The stats are out there, customers want omnichannel experiences, and expect brands to have the ability to connect disparate data from multiple channels to form a single view of them. Companies have labored over their strategies and tech stacks to meet these new customer demands, and publications like DMN have encouraged these efforts. After all, omnichannel is an extension of the greater marketing mandate to elevate the customer experience above everything else, especially in our increasingly digital world.
Yet, even midway through 2017, and on the cusp of the next phase of the internet, omnichannel remains on the to-do list for many marketers. Omnichannel still seems to be a objective; a goal marketers are actively working toward, rather than a reality that businesses are organically structured around. This leads to my big question as a reporter in this space: Who exactly is still chasing omnichannel?
Those older, legacy companies that are still talking about digital transformation? Perhaps it’s the large companies that were too entrenched and too sluggish to adapt to the customer-centric digital world? Maybe it’s the brick-and-mortar retailers that are struggling to find their place in their empowered customers’ lives? The apparent truth is that it’s everyone.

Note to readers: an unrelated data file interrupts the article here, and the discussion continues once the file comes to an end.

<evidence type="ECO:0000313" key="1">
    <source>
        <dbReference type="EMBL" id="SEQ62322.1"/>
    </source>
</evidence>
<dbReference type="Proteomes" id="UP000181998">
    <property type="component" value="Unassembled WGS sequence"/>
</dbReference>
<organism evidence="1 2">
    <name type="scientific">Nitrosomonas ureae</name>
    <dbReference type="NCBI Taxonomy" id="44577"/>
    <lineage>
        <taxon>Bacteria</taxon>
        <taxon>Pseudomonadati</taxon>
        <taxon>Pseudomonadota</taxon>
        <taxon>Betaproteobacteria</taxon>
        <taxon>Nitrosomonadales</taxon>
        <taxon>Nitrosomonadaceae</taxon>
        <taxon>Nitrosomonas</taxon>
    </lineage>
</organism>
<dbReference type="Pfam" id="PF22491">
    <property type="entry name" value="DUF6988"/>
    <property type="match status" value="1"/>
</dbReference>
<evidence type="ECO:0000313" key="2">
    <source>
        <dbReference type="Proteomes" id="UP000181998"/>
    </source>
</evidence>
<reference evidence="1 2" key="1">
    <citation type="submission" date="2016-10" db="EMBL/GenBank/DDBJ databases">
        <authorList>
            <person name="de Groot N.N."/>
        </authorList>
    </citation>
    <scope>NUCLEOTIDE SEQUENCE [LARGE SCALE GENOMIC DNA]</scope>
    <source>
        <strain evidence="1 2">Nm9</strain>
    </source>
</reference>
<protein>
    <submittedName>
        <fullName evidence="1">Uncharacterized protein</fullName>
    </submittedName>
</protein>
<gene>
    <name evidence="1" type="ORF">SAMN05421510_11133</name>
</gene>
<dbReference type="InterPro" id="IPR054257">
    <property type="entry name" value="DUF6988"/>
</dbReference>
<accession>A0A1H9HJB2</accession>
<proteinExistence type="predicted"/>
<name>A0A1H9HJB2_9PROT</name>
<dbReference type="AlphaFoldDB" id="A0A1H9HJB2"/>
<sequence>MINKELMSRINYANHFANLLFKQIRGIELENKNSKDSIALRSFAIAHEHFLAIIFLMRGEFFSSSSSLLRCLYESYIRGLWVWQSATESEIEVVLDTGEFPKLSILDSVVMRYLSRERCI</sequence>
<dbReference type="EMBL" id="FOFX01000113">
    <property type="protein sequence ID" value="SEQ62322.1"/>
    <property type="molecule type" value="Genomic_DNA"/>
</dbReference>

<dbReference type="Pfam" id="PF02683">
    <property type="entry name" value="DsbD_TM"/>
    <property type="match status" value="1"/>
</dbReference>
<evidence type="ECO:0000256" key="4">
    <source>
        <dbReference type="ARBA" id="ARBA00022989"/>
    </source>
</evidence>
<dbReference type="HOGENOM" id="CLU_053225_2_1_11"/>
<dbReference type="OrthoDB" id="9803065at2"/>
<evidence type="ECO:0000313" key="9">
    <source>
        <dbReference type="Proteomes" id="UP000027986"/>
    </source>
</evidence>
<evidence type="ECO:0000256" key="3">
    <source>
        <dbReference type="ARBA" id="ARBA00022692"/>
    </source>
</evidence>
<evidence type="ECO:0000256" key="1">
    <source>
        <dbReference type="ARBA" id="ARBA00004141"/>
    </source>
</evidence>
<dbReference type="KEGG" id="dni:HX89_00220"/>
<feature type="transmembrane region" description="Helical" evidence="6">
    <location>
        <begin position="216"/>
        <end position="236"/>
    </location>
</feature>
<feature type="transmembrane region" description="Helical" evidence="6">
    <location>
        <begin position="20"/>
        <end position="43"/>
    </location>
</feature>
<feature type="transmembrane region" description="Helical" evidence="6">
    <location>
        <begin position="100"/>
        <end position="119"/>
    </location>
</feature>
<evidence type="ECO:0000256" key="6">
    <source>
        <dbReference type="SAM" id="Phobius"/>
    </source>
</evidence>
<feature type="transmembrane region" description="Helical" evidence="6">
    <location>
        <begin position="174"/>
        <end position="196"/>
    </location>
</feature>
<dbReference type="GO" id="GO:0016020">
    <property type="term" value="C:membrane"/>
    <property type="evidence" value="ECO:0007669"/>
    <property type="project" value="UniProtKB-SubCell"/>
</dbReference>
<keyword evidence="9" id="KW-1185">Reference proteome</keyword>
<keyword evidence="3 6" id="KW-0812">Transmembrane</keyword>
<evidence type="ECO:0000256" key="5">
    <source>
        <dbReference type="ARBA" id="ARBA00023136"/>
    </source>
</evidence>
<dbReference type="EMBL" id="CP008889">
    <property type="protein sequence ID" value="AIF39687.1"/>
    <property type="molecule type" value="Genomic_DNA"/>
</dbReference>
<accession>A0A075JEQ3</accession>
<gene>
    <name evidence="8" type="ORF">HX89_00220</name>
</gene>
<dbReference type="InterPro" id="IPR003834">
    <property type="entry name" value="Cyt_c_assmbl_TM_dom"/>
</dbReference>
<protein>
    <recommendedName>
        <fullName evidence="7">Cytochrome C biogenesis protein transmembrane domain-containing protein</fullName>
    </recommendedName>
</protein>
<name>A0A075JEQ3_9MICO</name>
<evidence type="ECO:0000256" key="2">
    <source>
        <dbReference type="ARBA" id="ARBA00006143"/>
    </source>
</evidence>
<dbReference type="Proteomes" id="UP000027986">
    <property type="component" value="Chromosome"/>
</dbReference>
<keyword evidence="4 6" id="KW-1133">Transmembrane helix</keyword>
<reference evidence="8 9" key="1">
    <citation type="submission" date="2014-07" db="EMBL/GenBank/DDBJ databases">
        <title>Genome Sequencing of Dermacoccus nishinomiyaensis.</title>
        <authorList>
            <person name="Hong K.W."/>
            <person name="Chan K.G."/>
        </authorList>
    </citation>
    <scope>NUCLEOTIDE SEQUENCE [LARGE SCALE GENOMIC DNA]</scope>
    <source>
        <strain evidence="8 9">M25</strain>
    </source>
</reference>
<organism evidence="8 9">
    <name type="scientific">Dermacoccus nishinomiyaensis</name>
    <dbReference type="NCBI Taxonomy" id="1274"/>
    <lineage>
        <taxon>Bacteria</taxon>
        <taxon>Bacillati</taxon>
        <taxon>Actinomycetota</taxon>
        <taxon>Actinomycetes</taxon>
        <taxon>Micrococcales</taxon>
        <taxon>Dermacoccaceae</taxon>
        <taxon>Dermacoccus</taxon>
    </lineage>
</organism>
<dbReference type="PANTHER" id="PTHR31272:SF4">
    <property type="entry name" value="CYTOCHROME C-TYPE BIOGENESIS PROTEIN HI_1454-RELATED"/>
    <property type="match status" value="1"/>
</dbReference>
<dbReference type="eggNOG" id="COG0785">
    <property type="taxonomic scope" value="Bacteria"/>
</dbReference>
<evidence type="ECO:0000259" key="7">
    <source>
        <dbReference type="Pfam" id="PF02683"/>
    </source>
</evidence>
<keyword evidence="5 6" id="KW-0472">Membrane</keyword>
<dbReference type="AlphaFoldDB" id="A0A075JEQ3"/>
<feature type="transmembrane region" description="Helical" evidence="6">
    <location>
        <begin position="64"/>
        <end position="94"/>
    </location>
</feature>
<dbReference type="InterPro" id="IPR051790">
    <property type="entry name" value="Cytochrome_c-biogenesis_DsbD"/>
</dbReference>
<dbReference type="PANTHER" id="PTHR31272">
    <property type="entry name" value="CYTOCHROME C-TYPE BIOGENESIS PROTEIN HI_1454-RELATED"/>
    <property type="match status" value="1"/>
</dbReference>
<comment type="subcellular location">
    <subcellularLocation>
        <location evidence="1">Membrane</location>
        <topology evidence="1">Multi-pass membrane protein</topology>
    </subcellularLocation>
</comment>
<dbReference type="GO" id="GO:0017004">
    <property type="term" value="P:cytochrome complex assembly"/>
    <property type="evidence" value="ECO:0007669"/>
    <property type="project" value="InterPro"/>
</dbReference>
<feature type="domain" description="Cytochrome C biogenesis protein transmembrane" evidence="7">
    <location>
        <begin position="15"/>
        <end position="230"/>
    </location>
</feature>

“For years, marketers have been trying to successfully implement omnichannel strategies. But it’s one of those impossible puzzles to crack. Marketers can only continue to improve their understanding of their customer touchpoints,” Jay Stocki, Experian’s SVP of data and product strategy for its Targeting division, said in an email interview.
The reality is that omnichannel appears to be one of those topics that shouldn’t be a topic anymore considering how far digital has advanced, but it’s that constant pace of evolution that seems to be holding marketers back from truly standardizing omnichannel.
There are two main causes of this, according to Jamie Anderson, SVP and CMO at SAP Hybris. One is the stratification of data across multiple platforms. “[It’s] difficult for organizations to create a full picture of the consumer. Without a robust profile for each target consumer, brands are not able to form meaningful relationships and establish a loyal customer-base, Anderson says.
“The second reason is because the consumer’s ability to adopt and adapt new channels of interaction is moving faster than enterprise technologies can keep pace with. The number of channels for consumers to interact with brands on is consistently expanding. With the consumer always one step ahead, brands must continue to invest in omnichannel marketing strategies to effectively reach the customer.”
It seems, the primary roadblock to omnichannel success is, well, all of the channels consumers play in today. It’s unfortunate that the industry is still struggling with omnichannel marketing. But at least marketers know what’s at stake now, even if widespread omnichannel adoption seems further out of reach than any of us would like.